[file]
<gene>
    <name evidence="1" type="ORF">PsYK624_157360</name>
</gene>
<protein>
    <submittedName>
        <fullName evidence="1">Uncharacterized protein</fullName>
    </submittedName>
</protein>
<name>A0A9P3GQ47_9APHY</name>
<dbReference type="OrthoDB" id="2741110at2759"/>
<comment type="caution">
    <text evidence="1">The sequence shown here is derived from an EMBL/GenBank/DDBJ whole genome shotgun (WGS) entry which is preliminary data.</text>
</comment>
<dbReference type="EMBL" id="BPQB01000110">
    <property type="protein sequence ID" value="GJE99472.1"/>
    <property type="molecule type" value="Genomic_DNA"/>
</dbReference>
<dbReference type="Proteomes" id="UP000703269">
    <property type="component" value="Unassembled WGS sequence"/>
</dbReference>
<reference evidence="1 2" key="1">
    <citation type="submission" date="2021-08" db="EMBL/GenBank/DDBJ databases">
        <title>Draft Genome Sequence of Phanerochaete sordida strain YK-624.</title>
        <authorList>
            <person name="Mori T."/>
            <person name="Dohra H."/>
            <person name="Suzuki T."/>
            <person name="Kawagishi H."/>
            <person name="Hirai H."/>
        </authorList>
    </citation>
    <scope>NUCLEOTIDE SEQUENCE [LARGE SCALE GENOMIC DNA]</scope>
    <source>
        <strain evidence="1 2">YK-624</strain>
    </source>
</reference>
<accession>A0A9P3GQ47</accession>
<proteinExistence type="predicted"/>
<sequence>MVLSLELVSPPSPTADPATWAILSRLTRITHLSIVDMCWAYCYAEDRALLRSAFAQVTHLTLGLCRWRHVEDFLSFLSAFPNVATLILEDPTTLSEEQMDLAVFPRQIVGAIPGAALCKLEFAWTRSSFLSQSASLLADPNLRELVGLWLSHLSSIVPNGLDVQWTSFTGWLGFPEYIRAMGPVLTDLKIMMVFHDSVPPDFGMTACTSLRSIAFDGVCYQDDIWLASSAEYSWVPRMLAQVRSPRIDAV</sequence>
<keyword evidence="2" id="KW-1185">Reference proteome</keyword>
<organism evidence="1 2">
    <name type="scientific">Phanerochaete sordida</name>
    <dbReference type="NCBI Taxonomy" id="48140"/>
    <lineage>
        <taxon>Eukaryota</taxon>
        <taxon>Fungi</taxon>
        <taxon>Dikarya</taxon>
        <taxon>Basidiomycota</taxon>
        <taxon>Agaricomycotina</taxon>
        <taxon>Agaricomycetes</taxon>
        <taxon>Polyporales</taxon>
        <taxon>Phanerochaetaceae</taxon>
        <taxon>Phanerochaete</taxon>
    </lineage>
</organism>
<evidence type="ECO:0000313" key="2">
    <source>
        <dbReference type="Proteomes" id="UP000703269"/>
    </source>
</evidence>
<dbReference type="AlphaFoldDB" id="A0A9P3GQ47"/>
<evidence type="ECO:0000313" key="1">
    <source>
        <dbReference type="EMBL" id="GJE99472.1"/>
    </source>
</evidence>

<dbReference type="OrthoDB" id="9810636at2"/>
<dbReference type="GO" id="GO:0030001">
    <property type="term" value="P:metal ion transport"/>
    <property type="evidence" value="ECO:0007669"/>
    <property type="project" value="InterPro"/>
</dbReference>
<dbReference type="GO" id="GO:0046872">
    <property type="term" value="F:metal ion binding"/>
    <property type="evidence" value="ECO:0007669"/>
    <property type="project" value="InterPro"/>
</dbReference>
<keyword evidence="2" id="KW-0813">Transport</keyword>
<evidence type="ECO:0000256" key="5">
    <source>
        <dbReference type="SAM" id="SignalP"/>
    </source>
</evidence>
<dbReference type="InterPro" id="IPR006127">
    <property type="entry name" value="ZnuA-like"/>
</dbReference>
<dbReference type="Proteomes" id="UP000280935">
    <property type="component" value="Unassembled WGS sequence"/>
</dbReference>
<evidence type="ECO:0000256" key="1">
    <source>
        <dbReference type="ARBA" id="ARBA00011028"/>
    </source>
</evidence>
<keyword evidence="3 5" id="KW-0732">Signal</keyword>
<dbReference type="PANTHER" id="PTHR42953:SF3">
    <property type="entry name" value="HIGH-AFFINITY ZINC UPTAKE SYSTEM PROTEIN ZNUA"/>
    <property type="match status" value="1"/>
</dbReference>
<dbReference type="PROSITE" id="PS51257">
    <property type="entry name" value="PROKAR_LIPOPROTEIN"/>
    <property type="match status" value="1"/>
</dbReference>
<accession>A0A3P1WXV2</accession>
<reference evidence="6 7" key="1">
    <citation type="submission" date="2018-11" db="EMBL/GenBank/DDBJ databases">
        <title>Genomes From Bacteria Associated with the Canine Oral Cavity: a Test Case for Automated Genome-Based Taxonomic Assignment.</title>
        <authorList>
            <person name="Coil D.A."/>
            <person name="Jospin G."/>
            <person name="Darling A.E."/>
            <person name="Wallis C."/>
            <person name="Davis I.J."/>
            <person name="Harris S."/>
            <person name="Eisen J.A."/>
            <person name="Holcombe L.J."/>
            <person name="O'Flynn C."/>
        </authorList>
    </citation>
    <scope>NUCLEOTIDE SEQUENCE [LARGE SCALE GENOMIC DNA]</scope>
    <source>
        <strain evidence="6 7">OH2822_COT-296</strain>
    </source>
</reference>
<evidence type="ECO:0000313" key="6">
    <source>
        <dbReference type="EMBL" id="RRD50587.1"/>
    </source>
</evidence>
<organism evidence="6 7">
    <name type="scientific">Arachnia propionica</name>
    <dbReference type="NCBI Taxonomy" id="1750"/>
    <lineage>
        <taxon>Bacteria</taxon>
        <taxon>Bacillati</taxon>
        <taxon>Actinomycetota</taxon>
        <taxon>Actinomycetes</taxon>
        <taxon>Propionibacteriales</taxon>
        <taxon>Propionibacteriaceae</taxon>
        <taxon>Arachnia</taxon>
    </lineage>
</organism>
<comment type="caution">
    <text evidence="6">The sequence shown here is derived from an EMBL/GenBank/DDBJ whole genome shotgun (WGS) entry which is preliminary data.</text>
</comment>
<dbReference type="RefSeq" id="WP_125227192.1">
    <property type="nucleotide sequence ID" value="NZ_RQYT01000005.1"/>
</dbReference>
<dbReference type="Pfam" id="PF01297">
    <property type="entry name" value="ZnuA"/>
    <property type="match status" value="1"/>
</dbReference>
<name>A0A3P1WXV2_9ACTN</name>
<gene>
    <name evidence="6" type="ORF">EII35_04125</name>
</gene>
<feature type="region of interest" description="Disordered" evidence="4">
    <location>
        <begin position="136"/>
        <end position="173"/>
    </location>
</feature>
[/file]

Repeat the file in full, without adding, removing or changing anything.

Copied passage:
<gene>
    <name evidence="1" type="ORF">PsYK624_157360</name>
</gene>
<protein>
    <submittedName>
        <fullName evidence="1">Uncharacterized protein</fullName>
    </submittedName>
</protein>
<name>A0A9P3GQ47_9APHY</name>
<dbReference type="OrthoDB" id="2741110at2759"/>
<comment type="caution">
    <text evidence="1">The sequence shown here is derived from an EMBL/GenBank/DDBJ whole genome shotgun (WGS) entry which is preliminary data.</text>
</comment>
<dbReference type="EMBL" id="BPQB01000110">
    <property type="protein sequence ID" value="GJE99472.1"/>
    <property type="molecule type" value="Genomic_DNA"/>
</dbReference>
<dbReference type="Proteomes" id="UP000703269">
    <property type="component" value="Unassembled WGS sequence"/>
</dbReference>
<reference evidence="1 2" key="1">
    <citation type="submission" date="2021-08" db="EMBL/GenBank/DDBJ databases">
        <title>Draft Genome Sequence of Phanerochaete sordida strain YK-624.</title>
        <authorList>
            <person name="Mori T."/>
            <person name="Dohra H."/>
            <person name="Suzuki T."/>
            <person name="Kawagishi H."/>
            <person name="Hirai H."/>
        </authorList>
    </citation>
    <scope>NUCLEOTIDE SEQUENCE [LARGE SCALE GENOMIC DNA]</scope>
    <source>
        <strain evidence="1 2">YK-624</strain>
    </source>
</reference>
<accession>A0A9P3GQ47</accession>
<proteinExistence type="predicted"/>
<sequence>MVLSLELVSPPSPTADPATWAILSRLTRITHLSIVDMCWAYCYAEDRALLRSAFAQVTHLTLGLCRWRHVEDFLSFLSAFPNVATLILEDPTTLSEEQMDLAVFPRQIVGAIPGAALCKLEFAWTRSSFLSQSASLLADPNLRELVGLWLSHLSSIVPNGLDVQWTSFTGWLGFPEYIRAMGPVLTDLKIMMVFHDSVPPDFGMTACTSLRSIAFDGVCYQDDIWLASSAEYSWVPRMLAQVRSPRIDAV</sequence>
<keyword evidence="2" id="KW-1185">Reference proteome</keyword>
<organism evidence="1 2">
    <name type="scientific">Phanerochaete sordida</name>
    <dbReference type="NCBI Taxonomy" id="48140"/>
    <lineage>
        <taxon>Eukaryota</taxon>
        <taxon>Fungi</taxon>
        <taxon>Dikarya</taxon>
        <taxon>Basidiomycota</taxon>
        <taxon>Agaricomycotina</taxon>
        <taxon>Agaricomycetes</taxon>
        <taxon>Polyporales</taxon>
        <taxon>Phanerochaetaceae</taxon>
        <taxon>Phanerochaete</taxon>
    </lineage>
</organism>
<evidence type="ECO:0000313" key="2">
    <source>
        <dbReference type="Proteomes" id="UP000703269"/>
    </source>
</evidence>
<dbReference type="AlphaFoldDB" id="A0A9P3GQ47"/>
<evidence type="ECO:0000313" key="1">
    <source>
        <dbReference type="EMBL" id="GJE99472.1"/>
    </source>
</evidence>

<dbReference type="OrthoDB" id="9810636at2"/>
<dbReference type="GO" id="GO:0030001">
    <property type="term" value="P:metal ion transport"/>
    <property type="evidence" value="ECO:0007669"/>
    <property type="project" value="InterPro"/>
</dbReference>
<dbReference type="GO" id="GO:0046872">
    <property type="term" value="F:metal ion binding"/>
    <property type="evidence" value="ECO:0007669"/>
    <property type="project" value="InterPro"/>
</dbReference>
<keyword evidence="2" id="KW-0813">Transport</keyword>
<evidence type="ECO:0000256" key="5">
    <source>
        <dbReference type="SAM" id="SignalP"/>
    </source>
</evidence>
<dbReference type="InterPro" id="IPR006127">
    <property type="entry name" value="ZnuA-like"/>
</dbReference>
<dbReference type="Proteomes" id="UP000280935">
    <property type="component" value="Unassembled WGS sequence"/>
</dbReference>
<evidence type="ECO:0000256" key="1">
    <source>
        <dbReference type="ARBA" id="ARBA00011028"/>
    </source>
</evidence>
<keyword evidence="3 5" id="KW-0732">Signal</keyword>
<dbReference type="PANTHER" id="PTHR42953:SF3">
    <property type="entry name" value="HIGH-AFFINITY ZINC UPTAKE SYSTEM PROTEIN ZNUA"/>
    <property type="match status" value="1"/>
</dbReference>
<dbReference type="PROSITE" id="PS51257">
    <property type="entry name" value="PROKAR_LIPOPROTEIN"/>
    <property type="match status" value="1"/>
</dbReference>
<accession>A0A3P1WXV2</accession>
<reference evidence="6 7" key="1">
    <citation type="submission" date="2018-11" db="EMBL/GenBank/DDBJ databases">
        <title>Genomes From Bacteria Associated with the Canine Oral Cavity: a Test Case for Automated Genome-Based Taxonomic Assignment.</title>
        <authorList>
            <person name="Coil D.A."/>
            <person name="Jospin G."/>
            <person name="Darling A.E."/>
            <person name="Wallis C."/>
            <person name="Davis I.J."/>
            <person name="Harris S."/>
            <person name="Eisen J.A."/>
            <person name="Holcombe L.J."/>
            <person name="O'Flynn C."/>
        </authorList>
    </citation>
    <scope>NUCLEOTIDE SEQUENCE [LARGE SCALE GENOMIC DNA]</scope>
    <source>
        <strain evidence="6 7">OH2822_COT-296</strain>
    </source>
</reference>
<evidence type="ECO:0000313" key="6">
    <source>
        <dbReference type="EMBL" id="RRD50587.1"/>
    </source>
</evidence>
<organism evidence="6 7">
    <name type="scientific">Arachnia propionica</name>
    <dbReference type="NCBI Taxonomy" id="1750"/>
    <lineage>
        <taxon>Bacteria</taxon>
        <taxon>Bacillati</taxon>
        <taxon>Actinomycetota</taxon>
        <taxon>Actinomycetes</taxon>
        <taxon>Propionibacteriales</taxon>
        <taxon>Propionibacteriaceae</taxon>
        <taxon>Arachnia</taxon>
    </lineage>
</organism>
<comment type="caution">
    <text evidence="6">The sequence shown here is derived from an EMBL/GenBank/DDBJ whole genome shotgun (WGS) entry which is preliminary data.</text>
</comment>
<dbReference type="RefSeq" id="WP_125227192.1">
    <property type="nucleotide sequence ID" value="NZ_RQYT01000005.1"/>
</dbReference>
<dbReference type="Pfam" id="PF01297">
    <property type="entry name" value="ZnuA"/>
    <property type="match status" value="1"/>
</dbReference>
<name>A0A3P1WXV2_9ACTN</name>
<gene>
    <name evidence="6" type="ORF">EII35_04125</name>
</gene>
<feature type="region of interest" description="Disordered" evidence="4">
    <location>
        <begin position="136"/>
        <end position="173"/>
    </location>
</feature>